Notes from the Blockade by Lydia Ginzburg
|Notes from the Blockade by Lydia Ginzburg|
|Reviewer: Andy Heath|
|Summary: 'Notes from the Blockade' is a remarkable account of survival. It tells the authors story of the 900-day siege of Leningrad during World War II. In beautiful prose, it describes the minutiae of day-to-day life in the besieged city with moving humanity.|
|Buy? Yes||Borrow? Yes|
|Pages: 240||Date: September 2016|
|Publisher: Vintage Classics|
With the scenes from war torn Syria brought to our screens every night, 'Notes from the Blockade' is a timely book. It is the remarkable story of Lydia Ginzburg's survival during the 900-day siege of Leningrad during World War 2. With beautiful prose full of Russian melancholy and pragmatism, it details daily life in the besieged city. I have to confess that I found this to be one of the most moving books that it has ever been my pleasure to read. Pleasure may be a strange choice of words to describe a book recounting horrifying events, but it came from the lyrical quality of the writing. Ginzburg's prose is simply beautiful. Her descriptions of the minutiae of everyday life, as it descends into the abyss, are the most human I have encountered. It is this that leaves its mark long after the final page is turned.
Confronted with images of war, there is an abstract quality to them. We see so many that we can become numb to human suffering. We are rightly outraged at the unjust treatment of fellow human beings but it happens so often we can overcome our outrage and move back to our daily lives. 'Notes from the Blockade' does not directly confront this aspect of war. It is a memoir, a slightly strange one as Ginzburg replaces herself with another character that she names N. It does not follow a plot; it is not even laid out as a diary. It is a series of incidents and observations. These everyday episodes make the book unique. Simple observations of the actions required to survive are interwoven against the backdrop of the siege. There are many, they are human, and they bring the daily suffering to life. A particularly moving section is early in the book. It is when she describes the changes in people's bodies due to the onset of malnutrition. The way she describes the embarrassment felt by people, to the extent that they cover their bodies and refuse to look at them is one of the most emotional pieces of writing I have ever read.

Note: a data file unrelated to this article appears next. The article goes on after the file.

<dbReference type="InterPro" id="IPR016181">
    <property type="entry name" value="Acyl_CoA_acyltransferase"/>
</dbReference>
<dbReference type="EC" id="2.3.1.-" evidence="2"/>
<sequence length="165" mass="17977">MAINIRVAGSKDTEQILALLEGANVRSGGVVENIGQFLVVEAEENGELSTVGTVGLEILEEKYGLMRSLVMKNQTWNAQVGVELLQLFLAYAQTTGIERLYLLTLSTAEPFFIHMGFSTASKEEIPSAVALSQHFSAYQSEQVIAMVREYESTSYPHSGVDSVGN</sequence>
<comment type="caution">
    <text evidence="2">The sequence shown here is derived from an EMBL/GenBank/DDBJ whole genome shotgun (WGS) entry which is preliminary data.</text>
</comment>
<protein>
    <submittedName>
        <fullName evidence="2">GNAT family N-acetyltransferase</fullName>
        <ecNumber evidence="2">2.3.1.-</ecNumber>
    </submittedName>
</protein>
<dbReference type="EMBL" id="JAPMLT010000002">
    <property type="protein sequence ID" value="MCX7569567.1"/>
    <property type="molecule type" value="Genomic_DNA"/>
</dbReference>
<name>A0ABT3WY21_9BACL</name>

Essentially Lydia Ginzburg was not an author. She was a scholar and major literary critic. After reading 'Notes from the Blockade' I cannot help feeling that its literature's great loss. The quality and depth of her writing would have made her one of the Great Russian authors, taking her place alongside Tolstoy and Dostoevsky. If you want to read an account of what it means to be human in the face of adversity, I would recommend that you make this book your first port of call. A genuine gem and a definite masterpiece.
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You can read more book reviews or buy Notes from the Blockade by Lydia Ginzburg at Amazon.com.
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